)RAL UNION SERIES the first of a series of three talks
on religions at the evening service
kisch, Emil Paur and Karl Muck. tonight at the First Methodist
On this occasion Dr. Serge Kous- Episcopal church. The title of the
sermon is "Hinduism Reborn." "Di-
sevitsky, the first Russian to ever rectional Behavior" is the subject
direct the Boston orchestra, will of his morning talk. Rev. Ralph
make his Ann Arbor debut. This D. Kearns, D. D., of Flint, will give
will be his ninth year as head of the sermon at the First Presbyter-
the organization. ian.
Unlike most of the great orches- Prof. Preston Slosson, of the His-
tras, which usually curtail their I tory department, will be the speak-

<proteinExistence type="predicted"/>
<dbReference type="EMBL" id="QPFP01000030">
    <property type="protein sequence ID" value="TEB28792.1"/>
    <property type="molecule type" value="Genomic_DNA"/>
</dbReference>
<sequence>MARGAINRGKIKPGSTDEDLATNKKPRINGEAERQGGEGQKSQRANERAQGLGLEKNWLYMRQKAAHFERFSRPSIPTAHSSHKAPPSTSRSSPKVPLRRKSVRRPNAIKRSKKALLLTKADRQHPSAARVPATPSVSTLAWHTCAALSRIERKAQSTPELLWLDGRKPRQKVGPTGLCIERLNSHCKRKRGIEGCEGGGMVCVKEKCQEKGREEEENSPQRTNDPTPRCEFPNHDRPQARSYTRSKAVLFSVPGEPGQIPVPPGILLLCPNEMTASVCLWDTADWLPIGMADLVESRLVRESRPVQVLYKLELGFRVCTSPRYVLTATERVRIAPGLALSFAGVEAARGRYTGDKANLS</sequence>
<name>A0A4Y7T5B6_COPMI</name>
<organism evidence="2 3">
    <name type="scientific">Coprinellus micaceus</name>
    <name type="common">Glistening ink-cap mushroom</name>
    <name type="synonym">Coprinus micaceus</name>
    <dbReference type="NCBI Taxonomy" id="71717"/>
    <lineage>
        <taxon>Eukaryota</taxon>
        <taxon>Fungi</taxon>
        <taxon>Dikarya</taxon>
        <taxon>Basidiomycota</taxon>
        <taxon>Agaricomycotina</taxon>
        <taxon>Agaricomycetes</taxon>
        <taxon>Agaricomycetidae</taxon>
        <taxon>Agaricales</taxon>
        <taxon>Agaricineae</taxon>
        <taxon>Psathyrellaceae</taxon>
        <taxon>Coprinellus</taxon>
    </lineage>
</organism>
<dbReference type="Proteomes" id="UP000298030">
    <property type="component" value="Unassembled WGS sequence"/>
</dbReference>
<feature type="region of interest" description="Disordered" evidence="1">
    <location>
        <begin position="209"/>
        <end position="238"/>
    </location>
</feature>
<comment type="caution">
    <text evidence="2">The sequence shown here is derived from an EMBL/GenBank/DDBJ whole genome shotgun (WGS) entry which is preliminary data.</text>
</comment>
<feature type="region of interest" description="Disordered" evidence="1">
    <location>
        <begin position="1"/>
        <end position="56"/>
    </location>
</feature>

LONELY CAMPUS PROBABLE AS FANS
PREPARE TO OVERWHELM NEW YORK

Extra-curricular field trips to
discover the fighting habits of those
two species known as the Wolver-
ines and the Tigers promise to be
very much in style this coming
week-end, according to current
campus comment following the re-
sults pf a great Michigan conquest
afar afield yesterday afternoon.
In fact, the exodus to New York
City and Princeton next Thursday

last year, several express parlor
coaches will carry a large number
of students to New York and then
to Princeton for the game, it was
stated at the Union. Such unique
features as radio receiving sets and
motorcycle police escorts through
several cities on the Canadian and
New York State route have been
arranged for enthusiastic Michigan
fans assumedly searching for that